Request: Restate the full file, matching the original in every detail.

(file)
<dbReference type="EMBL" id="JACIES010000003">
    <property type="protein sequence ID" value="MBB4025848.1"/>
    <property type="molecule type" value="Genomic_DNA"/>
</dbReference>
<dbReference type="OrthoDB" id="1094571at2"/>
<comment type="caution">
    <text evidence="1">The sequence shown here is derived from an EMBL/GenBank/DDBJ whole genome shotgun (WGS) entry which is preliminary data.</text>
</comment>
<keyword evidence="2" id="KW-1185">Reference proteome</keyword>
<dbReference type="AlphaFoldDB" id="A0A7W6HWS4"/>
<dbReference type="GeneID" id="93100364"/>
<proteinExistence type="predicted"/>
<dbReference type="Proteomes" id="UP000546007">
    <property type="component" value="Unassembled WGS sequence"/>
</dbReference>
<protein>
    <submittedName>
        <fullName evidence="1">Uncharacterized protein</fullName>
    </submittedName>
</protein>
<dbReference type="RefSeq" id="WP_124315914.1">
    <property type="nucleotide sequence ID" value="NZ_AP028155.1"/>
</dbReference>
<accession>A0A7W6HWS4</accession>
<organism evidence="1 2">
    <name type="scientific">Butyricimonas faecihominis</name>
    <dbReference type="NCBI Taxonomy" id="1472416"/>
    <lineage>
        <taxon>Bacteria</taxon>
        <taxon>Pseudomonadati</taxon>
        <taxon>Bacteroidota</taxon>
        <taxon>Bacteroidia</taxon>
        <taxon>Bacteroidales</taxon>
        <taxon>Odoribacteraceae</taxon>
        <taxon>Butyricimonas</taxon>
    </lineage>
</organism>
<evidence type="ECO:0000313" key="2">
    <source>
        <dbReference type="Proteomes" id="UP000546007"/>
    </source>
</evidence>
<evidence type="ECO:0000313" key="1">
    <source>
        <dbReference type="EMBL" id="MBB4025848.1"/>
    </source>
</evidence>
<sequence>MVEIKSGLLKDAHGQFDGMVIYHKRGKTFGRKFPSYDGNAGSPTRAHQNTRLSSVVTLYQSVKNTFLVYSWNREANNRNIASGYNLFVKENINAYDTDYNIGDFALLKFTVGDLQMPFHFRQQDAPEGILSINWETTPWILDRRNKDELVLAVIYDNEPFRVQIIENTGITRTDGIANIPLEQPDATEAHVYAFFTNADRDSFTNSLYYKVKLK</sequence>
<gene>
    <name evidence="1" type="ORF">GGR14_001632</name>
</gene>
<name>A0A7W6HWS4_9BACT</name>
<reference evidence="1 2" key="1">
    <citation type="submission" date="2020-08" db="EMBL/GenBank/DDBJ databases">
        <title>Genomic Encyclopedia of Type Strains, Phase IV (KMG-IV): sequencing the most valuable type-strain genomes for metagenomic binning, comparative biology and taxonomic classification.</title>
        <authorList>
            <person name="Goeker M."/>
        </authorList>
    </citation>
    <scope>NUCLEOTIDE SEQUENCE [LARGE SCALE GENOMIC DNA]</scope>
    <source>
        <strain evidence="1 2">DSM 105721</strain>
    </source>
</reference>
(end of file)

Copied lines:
<dbReference type="EMBL" id="JACIES010000003">
    <property type="protein sequence ID" value="MBB4025848.1"/>
    <property type="molecule type" value="Genomic_DNA"/>
</dbReference>
<dbReference type="OrthoDB" id="1094571at2"/>
<comment type="caution">
    <text evidence="1">The sequence shown here is derived from an EMBL/GenBank/DDBJ whole genome shotgun (WGS) entry which is preliminary data.</text>
</comment>
<keyword evidence="2" id="KW-1185">Reference proteome</keyword>
<dbReference type="AlphaFoldDB" id="A0A7W6HWS4"/>
<dbReference type="GeneID" id="93100364"/>
<proteinExistence type="predicted"/>
<dbReference type="Proteomes" id="UP000546007">
    <property type="component" value="Unassembled WGS sequence"/>
</dbReference>
<protein>
    <submittedName>
        <fullName evidence="1">Uncharacterized protein</fullName>
    </submittedName>
</protein>
<dbReference type="RefSeq" id="WP_124315914.1">
    <property type="nucleotide sequence ID" value="NZ_AP028155.1"/>
</dbReference>
<accession>A0A7W6HWS4</accession>
<organism evidence="1 2">
    <name type="scientific">Butyricimonas faecihominis</name>
    <dbReference type="NCBI Taxonomy" id="1472416"/>
    <lineage>
        <taxon>Bacteria</taxon>
        <taxon>Pseudomonadati</taxon>
        <taxon>Bacteroidota</taxon>
        <taxon>Bacteroidia</taxon>
        <taxon>Bacteroidales</taxon>
        <taxon>Odoribacteraceae</taxon>
        <taxon>Butyricimonas</taxon>
    </lineage>
</organism>
<evidence type="ECO:0000313" key="2">
    <source>
        <dbReference type="Proteomes" id="UP000546007"/>
    </source>
</evidence>
<evidence type="ECO:0000313" key="1">
    <source>
        <dbReference type="EMBL" id="MBB4025848.1"/>
    </source>
</evidence>
<sequence>MVEIKSGLLKDAHGQFDGMVIYHKRGKTFGRKFPSYDGNAGSPTRAHQNTRLSSVVTLYQSVKNTFLVYSWNREANNRNIASGYNLFVKENINAYDTDYNIGDFALLKFTVGDLQMPFHFRQQDAPEGILSINWETTPWILDRRNKDELVLAVIYDNEPFRVQIIENTGITRTDGIANIPLEQPDATEAHVYAFFTNADRDSFTNSLYYKVKLK</sequence>
<gene>
    <name evidence="1" type="ORF">GGR14_001632</name>
</gene>
<name>A0A7W6HWS4_9BACT</name>
<reference evidence="1 2" key="1">
    <citation type="submission" date="2020-08" db="EMBL/GenBank/DDBJ databases">
        <title>Genomic Encyclopedia of Type Strains, Phase IV (KMG-IV): sequencing the most valuable type-strain genomes for metagenomic binning, comparative biology and taxonomic classification.</title>
        <authorList>
            <person name="Goeker M."/>
        </authorList>
    </citation>
    <scope>NUCLEOTIDE SEQUENCE [LARGE SCALE GENOMIC DNA]</scope>
    <source>
        <strain evidence="1 2">DSM 105721</strain>
    </source>
</reference>